Depression in Parkinson’s disease: how nurses can help


Emma Edwards highlights the effect depression can have on patients with Parkinson’s disease and the need for support from Parkinson’s disease nurse specialists

Parkinson’s disease (PD) is a progressive neurological condition that is characterised by tremor, stiffness, and slowness. These overt physical signs are commonly referred to as ‘motor symptoms’. However, signs unrelated to movement can manifest along the way, or even before the disease is formally diagnosed; these ‘non-motor symptoms’ can include autonomic, memory, mental health, and mood problems.

When a person is diagnosed with PD, a multi-disciplinary health and social care team often supports them. The team can include neurologists, occupational therapists, and Parkinson’s disease nurse specialists (PDNSs). PDNSs are often central in coordinating care, conducting regular monitoring of the person with PD, managing medication, and generally being an accessible source of information and advice for patients, families, and other healthcare professionals…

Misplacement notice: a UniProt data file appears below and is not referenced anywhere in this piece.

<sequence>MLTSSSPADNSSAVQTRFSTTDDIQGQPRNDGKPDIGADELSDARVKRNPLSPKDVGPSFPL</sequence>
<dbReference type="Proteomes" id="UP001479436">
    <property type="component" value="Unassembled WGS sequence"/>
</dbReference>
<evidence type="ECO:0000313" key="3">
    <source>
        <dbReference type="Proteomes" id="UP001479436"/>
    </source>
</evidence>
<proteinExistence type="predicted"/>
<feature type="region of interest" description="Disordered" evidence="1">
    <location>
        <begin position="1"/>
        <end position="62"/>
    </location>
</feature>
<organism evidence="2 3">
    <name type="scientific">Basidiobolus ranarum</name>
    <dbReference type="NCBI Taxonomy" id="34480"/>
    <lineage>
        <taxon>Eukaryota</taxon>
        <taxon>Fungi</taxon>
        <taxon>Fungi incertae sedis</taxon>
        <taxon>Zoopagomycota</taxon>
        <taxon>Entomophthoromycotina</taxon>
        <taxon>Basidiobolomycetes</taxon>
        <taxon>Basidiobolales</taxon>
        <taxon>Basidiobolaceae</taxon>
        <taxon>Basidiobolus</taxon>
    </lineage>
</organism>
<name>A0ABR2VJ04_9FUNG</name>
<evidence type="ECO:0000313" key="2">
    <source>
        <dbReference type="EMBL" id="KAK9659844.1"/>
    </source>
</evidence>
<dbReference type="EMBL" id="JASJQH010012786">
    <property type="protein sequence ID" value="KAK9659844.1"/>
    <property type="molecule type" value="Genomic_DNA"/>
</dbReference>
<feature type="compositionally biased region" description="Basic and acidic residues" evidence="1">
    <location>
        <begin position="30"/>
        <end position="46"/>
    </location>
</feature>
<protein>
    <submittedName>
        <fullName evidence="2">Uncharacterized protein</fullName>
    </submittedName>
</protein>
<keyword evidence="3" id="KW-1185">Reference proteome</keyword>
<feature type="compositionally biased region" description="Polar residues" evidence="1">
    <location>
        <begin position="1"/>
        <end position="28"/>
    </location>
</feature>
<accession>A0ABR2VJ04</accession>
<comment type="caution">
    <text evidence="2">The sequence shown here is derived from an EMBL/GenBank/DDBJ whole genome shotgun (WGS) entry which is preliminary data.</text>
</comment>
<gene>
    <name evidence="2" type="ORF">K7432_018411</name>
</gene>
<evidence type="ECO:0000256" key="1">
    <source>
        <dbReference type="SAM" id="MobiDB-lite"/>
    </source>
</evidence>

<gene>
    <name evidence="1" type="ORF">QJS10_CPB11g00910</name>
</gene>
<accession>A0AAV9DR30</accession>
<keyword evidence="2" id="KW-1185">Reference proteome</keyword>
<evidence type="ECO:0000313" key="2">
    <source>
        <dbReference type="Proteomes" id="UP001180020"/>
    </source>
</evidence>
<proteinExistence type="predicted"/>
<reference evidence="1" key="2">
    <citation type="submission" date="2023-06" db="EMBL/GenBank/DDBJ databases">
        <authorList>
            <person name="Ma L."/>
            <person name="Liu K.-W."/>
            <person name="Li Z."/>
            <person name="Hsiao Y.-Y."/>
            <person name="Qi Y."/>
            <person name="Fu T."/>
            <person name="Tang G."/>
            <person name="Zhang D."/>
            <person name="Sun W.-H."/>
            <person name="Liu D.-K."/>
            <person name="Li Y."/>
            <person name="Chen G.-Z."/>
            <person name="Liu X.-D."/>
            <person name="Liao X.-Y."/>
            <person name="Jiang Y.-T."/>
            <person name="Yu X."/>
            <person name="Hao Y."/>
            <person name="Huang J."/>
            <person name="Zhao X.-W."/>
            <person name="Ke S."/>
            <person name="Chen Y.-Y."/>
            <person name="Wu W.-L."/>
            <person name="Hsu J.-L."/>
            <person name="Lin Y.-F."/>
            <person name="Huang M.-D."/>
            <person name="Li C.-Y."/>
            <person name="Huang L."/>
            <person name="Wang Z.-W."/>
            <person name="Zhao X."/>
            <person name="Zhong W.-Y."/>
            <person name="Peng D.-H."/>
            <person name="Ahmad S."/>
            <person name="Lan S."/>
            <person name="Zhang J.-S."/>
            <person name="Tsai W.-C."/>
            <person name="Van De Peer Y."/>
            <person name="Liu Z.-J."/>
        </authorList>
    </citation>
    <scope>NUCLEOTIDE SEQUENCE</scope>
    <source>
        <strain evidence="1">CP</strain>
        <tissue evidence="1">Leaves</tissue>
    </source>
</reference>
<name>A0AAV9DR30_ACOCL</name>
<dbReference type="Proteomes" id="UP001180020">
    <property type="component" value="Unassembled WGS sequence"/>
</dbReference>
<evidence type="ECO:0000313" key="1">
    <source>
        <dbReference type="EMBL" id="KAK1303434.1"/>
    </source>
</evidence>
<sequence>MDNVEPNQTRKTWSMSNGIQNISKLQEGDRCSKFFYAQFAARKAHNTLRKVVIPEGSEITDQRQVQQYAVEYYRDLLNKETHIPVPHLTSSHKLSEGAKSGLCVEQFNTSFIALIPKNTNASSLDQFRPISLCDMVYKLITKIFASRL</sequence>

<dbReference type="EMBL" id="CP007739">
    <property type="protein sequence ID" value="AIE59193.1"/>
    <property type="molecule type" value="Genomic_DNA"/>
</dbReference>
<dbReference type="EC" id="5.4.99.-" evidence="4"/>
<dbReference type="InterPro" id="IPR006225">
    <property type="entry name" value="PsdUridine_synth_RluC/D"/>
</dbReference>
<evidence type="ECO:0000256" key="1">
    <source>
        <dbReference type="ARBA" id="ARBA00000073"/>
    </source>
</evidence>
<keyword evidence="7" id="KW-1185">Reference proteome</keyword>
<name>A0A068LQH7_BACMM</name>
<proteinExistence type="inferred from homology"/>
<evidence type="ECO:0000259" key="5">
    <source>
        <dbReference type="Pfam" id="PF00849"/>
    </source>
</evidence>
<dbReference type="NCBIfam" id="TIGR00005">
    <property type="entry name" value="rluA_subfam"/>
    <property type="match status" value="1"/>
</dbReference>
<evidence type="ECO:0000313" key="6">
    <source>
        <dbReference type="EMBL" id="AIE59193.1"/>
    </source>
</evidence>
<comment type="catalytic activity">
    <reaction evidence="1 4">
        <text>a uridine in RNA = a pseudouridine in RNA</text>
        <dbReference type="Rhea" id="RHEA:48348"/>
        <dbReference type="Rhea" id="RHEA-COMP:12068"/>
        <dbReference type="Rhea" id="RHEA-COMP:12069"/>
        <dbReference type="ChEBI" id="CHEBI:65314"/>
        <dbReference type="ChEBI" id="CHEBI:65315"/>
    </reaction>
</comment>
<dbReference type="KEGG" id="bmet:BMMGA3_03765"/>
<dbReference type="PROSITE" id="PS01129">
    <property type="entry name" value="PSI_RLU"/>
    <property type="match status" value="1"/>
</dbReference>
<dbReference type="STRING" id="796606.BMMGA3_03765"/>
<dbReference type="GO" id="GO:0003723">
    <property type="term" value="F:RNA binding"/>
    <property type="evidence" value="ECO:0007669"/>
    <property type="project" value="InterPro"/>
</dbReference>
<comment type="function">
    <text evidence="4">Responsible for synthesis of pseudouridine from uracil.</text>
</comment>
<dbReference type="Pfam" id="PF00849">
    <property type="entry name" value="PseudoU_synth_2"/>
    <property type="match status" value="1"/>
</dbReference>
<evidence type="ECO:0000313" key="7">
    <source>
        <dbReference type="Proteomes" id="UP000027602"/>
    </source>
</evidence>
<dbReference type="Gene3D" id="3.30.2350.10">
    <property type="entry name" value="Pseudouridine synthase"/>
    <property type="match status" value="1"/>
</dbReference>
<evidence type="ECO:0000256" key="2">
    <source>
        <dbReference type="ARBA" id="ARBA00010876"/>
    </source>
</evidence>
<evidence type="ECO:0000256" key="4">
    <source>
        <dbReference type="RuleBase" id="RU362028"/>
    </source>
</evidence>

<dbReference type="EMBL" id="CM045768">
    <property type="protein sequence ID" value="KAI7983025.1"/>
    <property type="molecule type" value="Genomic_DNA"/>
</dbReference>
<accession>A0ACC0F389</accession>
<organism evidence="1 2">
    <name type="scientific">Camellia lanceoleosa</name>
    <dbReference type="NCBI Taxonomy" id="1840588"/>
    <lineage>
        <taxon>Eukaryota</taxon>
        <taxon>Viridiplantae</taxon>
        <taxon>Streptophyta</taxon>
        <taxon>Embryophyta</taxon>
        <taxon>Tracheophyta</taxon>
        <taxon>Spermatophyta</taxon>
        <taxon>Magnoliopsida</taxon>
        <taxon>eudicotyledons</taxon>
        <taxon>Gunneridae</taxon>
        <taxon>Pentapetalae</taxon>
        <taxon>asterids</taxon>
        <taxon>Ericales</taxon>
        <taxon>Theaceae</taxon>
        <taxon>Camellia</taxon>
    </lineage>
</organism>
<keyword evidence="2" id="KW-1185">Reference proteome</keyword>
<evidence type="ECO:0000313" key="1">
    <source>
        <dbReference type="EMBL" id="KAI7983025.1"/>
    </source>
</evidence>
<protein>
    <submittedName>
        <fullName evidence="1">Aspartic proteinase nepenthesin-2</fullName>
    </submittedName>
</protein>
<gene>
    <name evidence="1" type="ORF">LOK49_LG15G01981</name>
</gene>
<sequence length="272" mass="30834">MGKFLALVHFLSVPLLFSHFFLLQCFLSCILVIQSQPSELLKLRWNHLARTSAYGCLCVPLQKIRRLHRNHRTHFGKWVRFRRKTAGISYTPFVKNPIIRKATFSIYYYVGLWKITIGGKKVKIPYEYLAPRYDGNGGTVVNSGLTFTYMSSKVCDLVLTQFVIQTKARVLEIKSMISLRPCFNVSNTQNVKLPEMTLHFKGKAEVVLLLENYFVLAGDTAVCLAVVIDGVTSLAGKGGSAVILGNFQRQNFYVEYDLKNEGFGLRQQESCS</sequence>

Register or subscribe to view this content

Please sign in to continue reading this content, or …


Guidelines for Nurses is free for UK-based doctors, nurses, and pharmacists.

Sign-up now—it takes just a few minutes and you’ll get unlimited access to all of our content, including summaries, expert articles, tools and resources, and CPD modules.

Read for £5

Pay £5.00 to continue reading this content.

This will entitle you to unlimited access to our summaries, expert articles, and CPD modules for 30 days.